Royal Sussex County Hospital. Princes Royal Hospital. Hove Polyclinic. Sussex Universities



Myocardial Perfusion scan

Sabina Disdarevic


Dr Sabina Dizdarevic MD MSc FRCP

Lead Consultant in Nuclear Medicine
BSUH NHS Trust
Department of Imaging and Nuclear Medicine
Honorary Senior Clinical Lecturer
Brighton & Sussex Medical School

The information on this page is for patients who are having a myocardial perfusion scan using thallium. It explains what it is for, what is involved and any significant risks that there may be.

       
Normal                                            Abnormal


What is a thallium scan?
It is a scan of the heart to diagnose heart disease. The scan assesses the blood flow to your heart and shows how well your coronary arteries (the blood vessels that supply the heart muscle) are working. It involves having an injection of a very small amount of radioactive material, Thallium (tracer) into a vein. The tracer gives off x-rays or gamma-rays which can be detected by a special cameras, so we can take pictures of your blood as it travels around the body.

Why are you having it?
If you have chest pain or shortness of breath this scan allows the doctor to look at the blood supply to your heart to discover the reason for your chest pain or breathlessness. It is non-invasive, in that no instruments are used inside the body.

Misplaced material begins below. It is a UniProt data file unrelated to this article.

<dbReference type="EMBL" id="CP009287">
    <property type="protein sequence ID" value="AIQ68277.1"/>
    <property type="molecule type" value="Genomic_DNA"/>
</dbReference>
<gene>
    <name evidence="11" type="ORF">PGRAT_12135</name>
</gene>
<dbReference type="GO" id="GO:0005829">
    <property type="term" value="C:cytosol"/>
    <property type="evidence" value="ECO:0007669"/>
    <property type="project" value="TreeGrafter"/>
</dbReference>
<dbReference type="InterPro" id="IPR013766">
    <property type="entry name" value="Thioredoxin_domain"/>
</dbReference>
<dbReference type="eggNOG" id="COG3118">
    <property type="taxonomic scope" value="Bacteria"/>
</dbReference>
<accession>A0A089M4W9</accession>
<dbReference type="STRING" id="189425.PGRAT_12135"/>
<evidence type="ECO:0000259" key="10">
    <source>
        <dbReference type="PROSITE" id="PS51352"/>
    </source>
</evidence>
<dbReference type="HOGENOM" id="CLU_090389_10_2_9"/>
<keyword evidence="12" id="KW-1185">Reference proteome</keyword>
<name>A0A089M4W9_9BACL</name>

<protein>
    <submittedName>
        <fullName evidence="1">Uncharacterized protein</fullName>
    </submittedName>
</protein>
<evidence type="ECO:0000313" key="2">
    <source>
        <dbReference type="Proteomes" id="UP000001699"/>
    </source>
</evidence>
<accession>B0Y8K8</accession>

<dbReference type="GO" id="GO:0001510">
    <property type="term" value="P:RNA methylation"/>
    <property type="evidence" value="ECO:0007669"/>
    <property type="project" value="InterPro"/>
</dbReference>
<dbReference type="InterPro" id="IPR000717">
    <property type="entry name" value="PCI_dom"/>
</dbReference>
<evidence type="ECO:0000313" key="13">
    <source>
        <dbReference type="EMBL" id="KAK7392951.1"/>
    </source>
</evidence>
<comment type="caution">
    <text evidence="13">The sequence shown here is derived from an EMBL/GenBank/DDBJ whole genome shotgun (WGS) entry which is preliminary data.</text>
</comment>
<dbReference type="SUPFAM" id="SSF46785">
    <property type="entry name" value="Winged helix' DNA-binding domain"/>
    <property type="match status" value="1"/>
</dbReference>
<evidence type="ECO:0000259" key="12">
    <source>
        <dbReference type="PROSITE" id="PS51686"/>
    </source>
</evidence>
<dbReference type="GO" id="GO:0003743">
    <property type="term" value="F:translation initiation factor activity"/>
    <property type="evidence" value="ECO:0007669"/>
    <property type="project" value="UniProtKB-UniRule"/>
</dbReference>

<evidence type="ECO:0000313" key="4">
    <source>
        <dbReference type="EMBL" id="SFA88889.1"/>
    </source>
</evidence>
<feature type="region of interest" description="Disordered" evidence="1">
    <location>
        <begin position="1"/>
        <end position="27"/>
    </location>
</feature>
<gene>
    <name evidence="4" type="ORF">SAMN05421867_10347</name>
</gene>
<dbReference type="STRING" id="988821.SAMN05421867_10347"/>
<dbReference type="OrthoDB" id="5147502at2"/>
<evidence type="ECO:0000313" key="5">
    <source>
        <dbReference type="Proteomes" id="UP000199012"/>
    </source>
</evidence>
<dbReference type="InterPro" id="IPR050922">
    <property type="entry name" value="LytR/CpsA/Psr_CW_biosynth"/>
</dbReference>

Preparation
Eat only a light breakfast if your scan is in the morning or a light lunch for afternoon or evening scans.
Wear appropriate clothing and comfortable shoes, as you will be asked to do some gentle exercise. Trousers are best.
Bring your tablets or a list of the tablets you take. For most scans there is no need to change any medication.
Please do not bring children with you to the department. This is to aviod exposing them to unnecessary radiation.
Female patients: You should not have this scan if you are pregnant or might be pregnant

What does the scan involve?
The scan is in two parts and may be performed by a doctor, a specialist nurse or technician.
During the first part we make your heart beat faster by injecting a drug and/or by asking you to walk on a treadmill, or cycle on an exercise bike. We will then give you an injection containing a small amount of radioactive material, Thallium, into a vein in your arm. Then we take pictures of your heart straight away using a special cameras. This takes about 15 minutes and you will need to keep very still. We will then ask you to return to the department two to four hours later for the second part of the test. During this time you may drink water or fruit juice but you must not eat anything (unless you have diabetes) or do any physical activity.

The second part does not usually involve injections (however, occasionally a second thallium injection may be necessary). Further pictures will be taken lasting about 15-30 minutes.

Is there any risk from the radiation?
These scans are very safe. We use very small amounts of radioactive material to allow us to take pictures or scans; these amounts have been shown to be extremely safe in adults and children. The benefits of the scan far outweigh the risk to your health.
Please speak to your specialist doctor before your scan if you have any concerns about this risk.

Are there any side effects?
No. The radioactive tracer will not make you sleepy, nor will it prevent you from driving a car.

After your scan
You can eat and drink normally. You may go anywhere you wish; but please avoid prolonged close contact with children for the rest of the day. this is to avoid exposing them to unnecessary radiation, however small.

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